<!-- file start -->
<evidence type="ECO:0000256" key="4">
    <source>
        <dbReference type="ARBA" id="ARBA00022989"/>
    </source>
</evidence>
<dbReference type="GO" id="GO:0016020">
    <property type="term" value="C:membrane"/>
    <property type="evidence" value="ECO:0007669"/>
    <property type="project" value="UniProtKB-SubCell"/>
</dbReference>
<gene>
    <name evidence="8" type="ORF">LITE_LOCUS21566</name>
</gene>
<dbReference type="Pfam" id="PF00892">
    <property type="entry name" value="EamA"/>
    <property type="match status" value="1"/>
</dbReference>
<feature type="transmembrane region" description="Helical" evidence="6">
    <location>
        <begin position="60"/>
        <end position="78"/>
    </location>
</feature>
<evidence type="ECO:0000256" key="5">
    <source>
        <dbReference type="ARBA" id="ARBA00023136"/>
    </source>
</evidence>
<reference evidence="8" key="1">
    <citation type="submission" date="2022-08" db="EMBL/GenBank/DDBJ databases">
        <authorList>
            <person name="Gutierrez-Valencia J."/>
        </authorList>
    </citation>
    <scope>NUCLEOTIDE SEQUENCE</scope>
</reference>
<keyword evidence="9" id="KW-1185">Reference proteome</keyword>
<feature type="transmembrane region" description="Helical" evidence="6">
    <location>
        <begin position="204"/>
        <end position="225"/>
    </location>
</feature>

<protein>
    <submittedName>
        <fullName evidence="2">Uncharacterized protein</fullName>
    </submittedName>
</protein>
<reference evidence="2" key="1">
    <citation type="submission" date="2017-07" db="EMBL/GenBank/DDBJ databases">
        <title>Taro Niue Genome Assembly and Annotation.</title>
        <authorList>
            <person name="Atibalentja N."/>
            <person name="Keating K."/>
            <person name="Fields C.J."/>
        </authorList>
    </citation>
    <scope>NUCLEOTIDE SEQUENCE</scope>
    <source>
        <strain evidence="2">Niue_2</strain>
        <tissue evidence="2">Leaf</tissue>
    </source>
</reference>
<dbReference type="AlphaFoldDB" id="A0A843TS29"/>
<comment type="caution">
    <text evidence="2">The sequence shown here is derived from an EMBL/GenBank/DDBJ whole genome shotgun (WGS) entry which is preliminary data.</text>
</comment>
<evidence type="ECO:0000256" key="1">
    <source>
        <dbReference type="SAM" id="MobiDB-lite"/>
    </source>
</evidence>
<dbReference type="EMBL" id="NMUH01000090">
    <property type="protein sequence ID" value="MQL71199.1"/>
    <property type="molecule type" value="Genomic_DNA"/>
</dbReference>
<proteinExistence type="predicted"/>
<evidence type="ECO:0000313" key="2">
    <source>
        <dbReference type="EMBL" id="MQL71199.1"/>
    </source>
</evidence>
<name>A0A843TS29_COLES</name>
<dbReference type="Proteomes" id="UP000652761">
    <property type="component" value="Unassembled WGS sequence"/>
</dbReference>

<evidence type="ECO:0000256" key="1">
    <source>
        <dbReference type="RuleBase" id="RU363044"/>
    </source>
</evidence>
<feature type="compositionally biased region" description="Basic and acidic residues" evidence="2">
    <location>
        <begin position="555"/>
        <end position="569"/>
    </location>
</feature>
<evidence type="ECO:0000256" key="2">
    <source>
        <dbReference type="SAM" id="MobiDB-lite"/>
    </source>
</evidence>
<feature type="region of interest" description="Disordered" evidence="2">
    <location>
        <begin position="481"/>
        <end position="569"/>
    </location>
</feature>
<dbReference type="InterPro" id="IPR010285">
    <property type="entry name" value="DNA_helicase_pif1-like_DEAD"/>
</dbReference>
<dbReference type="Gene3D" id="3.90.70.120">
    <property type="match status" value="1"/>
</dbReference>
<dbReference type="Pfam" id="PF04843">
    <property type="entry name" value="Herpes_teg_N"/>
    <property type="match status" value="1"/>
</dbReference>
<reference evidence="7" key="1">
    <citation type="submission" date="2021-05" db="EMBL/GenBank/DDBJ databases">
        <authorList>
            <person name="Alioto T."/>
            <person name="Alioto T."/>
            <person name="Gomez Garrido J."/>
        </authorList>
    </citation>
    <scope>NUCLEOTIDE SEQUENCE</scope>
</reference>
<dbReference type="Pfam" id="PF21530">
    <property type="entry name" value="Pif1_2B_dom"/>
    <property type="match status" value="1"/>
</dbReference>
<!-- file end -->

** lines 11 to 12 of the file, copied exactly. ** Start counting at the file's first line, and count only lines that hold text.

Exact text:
<gene>
    <name evidence="8" type="ORF">LITE_LOCUS21566</name>